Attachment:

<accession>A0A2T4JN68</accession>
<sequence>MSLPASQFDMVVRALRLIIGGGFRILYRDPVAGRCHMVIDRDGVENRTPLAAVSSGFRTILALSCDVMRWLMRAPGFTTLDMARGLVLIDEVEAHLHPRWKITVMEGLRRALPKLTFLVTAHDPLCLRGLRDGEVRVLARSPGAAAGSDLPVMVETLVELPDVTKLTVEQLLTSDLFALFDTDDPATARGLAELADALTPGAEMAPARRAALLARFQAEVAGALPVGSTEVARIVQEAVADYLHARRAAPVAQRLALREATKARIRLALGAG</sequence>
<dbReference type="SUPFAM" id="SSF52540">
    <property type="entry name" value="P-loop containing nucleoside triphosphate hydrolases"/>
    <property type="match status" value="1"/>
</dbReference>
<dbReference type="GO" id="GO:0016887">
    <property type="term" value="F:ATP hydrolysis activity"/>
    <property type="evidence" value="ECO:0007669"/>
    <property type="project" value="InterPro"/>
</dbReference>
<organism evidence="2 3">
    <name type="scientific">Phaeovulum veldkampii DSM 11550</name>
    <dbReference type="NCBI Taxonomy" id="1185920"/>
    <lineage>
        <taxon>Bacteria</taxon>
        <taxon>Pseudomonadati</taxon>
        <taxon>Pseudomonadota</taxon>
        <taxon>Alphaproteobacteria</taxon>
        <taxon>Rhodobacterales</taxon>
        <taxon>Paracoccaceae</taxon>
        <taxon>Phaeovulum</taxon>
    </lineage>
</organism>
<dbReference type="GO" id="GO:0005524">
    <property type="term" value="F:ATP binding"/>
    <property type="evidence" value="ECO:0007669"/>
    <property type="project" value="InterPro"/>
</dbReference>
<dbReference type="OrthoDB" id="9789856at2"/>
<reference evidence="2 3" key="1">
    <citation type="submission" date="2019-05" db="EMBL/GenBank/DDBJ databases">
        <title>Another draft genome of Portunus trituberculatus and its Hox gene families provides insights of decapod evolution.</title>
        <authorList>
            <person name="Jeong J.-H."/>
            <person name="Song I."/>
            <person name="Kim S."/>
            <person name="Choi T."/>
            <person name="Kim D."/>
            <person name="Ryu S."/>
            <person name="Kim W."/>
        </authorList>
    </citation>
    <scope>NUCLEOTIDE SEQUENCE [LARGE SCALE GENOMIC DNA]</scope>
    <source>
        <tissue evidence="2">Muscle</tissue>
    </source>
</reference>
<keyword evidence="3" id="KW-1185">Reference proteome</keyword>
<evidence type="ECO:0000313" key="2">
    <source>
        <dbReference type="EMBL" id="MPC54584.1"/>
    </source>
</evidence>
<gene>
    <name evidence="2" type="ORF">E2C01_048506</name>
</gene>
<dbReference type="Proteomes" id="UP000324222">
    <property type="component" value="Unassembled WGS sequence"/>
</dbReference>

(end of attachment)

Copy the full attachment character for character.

<accession>A0A2T4JN68</accession>
<sequence>MSLPASQFDMVVRALRLIIGGGFRILYRDPVAGRCHMVIDRDGVENRTPLAAVSSGFRTILALSCDVMRWLMRAPGFTTLDMARGLVLIDEVEAHLHPRWKITVMEGLRRALPKLTFLVTAHDPLCLRGLRDGEVRVLARSPGAAAGSDLPVMVETLVELPDVTKLTVEQLLTSDLFALFDTDDPATARGLAELADALTPGAEMAPARRAALLARFQAEVAGALPVGSTEVARIVQEAVADYLHARRAAPVAQRLALREATKARIRLALGAG</sequence>
<dbReference type="SUPFAM" id="SSF52540">
    <property type="entry name" value="P-loop containing nucleoside triphosphate hydrolases"/>
    <property type="match status" value="1"/>
</dbReference>
<dbReference type="GO" id="GO:0016887">
    <property type="term" value="F:ATP hydrolysis activity"/>
    <property type="evidence" value="ECO:0007669"/>
    <property type="project" value="InterPro"/>
</dbReference>
<organism evidence="2 3">
    <name type="scientific">Phaeovulum veldkampii DSM 11550</name>
    <dbReference type="NCBI Taxonomy" id="1185920"/>
    <lineage>
        <taxon>Bacteria</taxon>
        <taxon>Pseudomonadati</taxon>
        <taxon>Pseudomonadota</taxon>
        <taxon>Alphaproteobacteria</taxon>
        <taxon>Rhodobacterales</taxon>
        <taxon>Paracoccaceae</taxon>
        <taxon>Phaeovulum</taxon>
    </lineage>
</organism>
<dbReference type="GO" id="GO:0005524">
    <property type="term" value="F:ATP binding"/>
    <property type="evidence" value="ECO:0007669"/>
    <property type="project" value="InterPro"/>
</dbReference>
<dbReference type="OrthoDB" id="9789856at2"/>
<reference evidence="2 3" key="1">
    <citation type="submission" date="2019-05" db="EMBL/GenBank/DDBJ databases">
        <title>Another draft genome of Portunus trituberculatus and its Hox gene families provides insights of decapod evolution.</title>
        <authorList>
            <person name="Jeong J.-H."/>
            <person name="Song I."/>
            <person name="Kim S."/>
            <person name="Choi T."/>
            <person name="Kim D."/>
            <person name="Ryu S."/>
            <person name="Kim W."/>
        </authorList>
    </citation>
    <scope>NUCLEOTIDE SEQUENCE [LARGE SCALE GENOMIC DNA]</scope>
    <source>
        <tissue evidence="2">Muscle</tissue>
    </source>
</reference>
<keyword evidence="3" id="KW-1185">Reference proteome</keyword>
<evidence type="ECO:0000313" key="2">
    <source>
        <dbReference type="EMBL" id="MPC54584.1"/>
    </source>
</evidence>
<gene>
    <name evidence="2" type="ORF">E2C01_048506</name>
</gene>
<dbReference type="Proteomes" id="UP000324222">
    <property type="component" value="Unassembled WGS sequence"/>
</dbReference>